Varney said her department is “generally opposed” to antitrust exemptions, which she said must be granted sparingly. Overhauling the health insurance system should include measures that encourage strong competition, she added. Though Varney said repealing the 1945 McCarran-Ferguson Act would help, she noted the Justice Department was taking no formal position on how and when Congress should act.

Senator Charles Schumer (D-NY) said Leahy’s language should be included in the broader health care package as it heads to the floor. But Judiciary Antitrust Subcommittee ranking member Orrin Hatch (R-UT) said he has not seen enough evidence to justify a complete repeal of the insurance exemption, warning that such action could curb collaboration among small providers, inhibiting their ability to compete. Hatch said he remains “open to considering many reform measures” and made a pitch for tort changes that he said would reduce the federal deficit and result in big private-sector savings.

Insurers continue to dispute the need for lifting the exemption. America’s Health Insurance Plans President Karen Ignagni recently wrote to Leahy and House Judiciary Chairman John Conyers (D-MI), who introduced a companion bill, stressing that the current antitrust exemption does not prevent the regulation of insurance companies and that it allows individual states to play a critical role in overseeing the industry.

“Health insurance is one of the most regulated industries in America, at both the federal and state level,” AHIP spokesman Robert Zirkelbach said today. He called the focus on repealing McCarran-Ferguson “a political ploy designed to distract attention away from the real issue of rising health care costs.”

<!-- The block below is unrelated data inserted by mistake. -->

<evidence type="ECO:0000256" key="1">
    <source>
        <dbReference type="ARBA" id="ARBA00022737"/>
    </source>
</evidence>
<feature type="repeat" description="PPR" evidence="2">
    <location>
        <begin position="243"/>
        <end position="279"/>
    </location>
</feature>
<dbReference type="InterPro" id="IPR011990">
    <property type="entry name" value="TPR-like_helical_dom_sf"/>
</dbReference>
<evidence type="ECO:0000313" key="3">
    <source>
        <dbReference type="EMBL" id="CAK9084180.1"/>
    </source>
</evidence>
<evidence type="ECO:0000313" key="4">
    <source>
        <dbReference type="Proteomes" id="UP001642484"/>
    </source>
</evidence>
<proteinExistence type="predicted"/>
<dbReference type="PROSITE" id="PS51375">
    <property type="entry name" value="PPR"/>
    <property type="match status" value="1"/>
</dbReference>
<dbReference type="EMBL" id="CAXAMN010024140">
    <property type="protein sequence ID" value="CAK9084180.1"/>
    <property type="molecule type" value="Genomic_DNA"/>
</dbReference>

A very good overview of the legal history of McCarran-Ferguson can be found in this 2005 Government Accountability Office.

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The Alliance for Health Reform recently put together a toolkit on health insurance cooperatives. It provides overview, insight and resources on what they are, what their track record has been, why proponents like them, and the objections opponents have.

The 20-page PDF can be accessed here.

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Genetic Nondiscrimination Act Interim Rule


Our friends at Groom Law Group provided this overview of the interim final regulations implementing Title I of GINA, which were released last week.

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We know many of you have been extremely active with legislative issues and we want to thank you for your hard work and assure you that it is making a difference. We are seeing some inroads on the legislative front and continue to work diligently with Congress to keep things on the right track.

The next few months will be the most intensive of times for our association's government affairs efforts. We have every reason to believe that health system reform legislation will move forward, and we need to preserve the role for agents and brokers and ensure continuance of the private market. It is for these reasons that we have decided to reinstate our Grass Roots Initiative Program. GRIP is a voluntary donation program created some years ago for our legislative expenses at the national level. We are now soliciting both individual and chapter contributions to GRIP, and would greatly appreciate any additional help as there is still much to be done on the legislative and regulatory front.

Please click here to make a donation to GRIP today.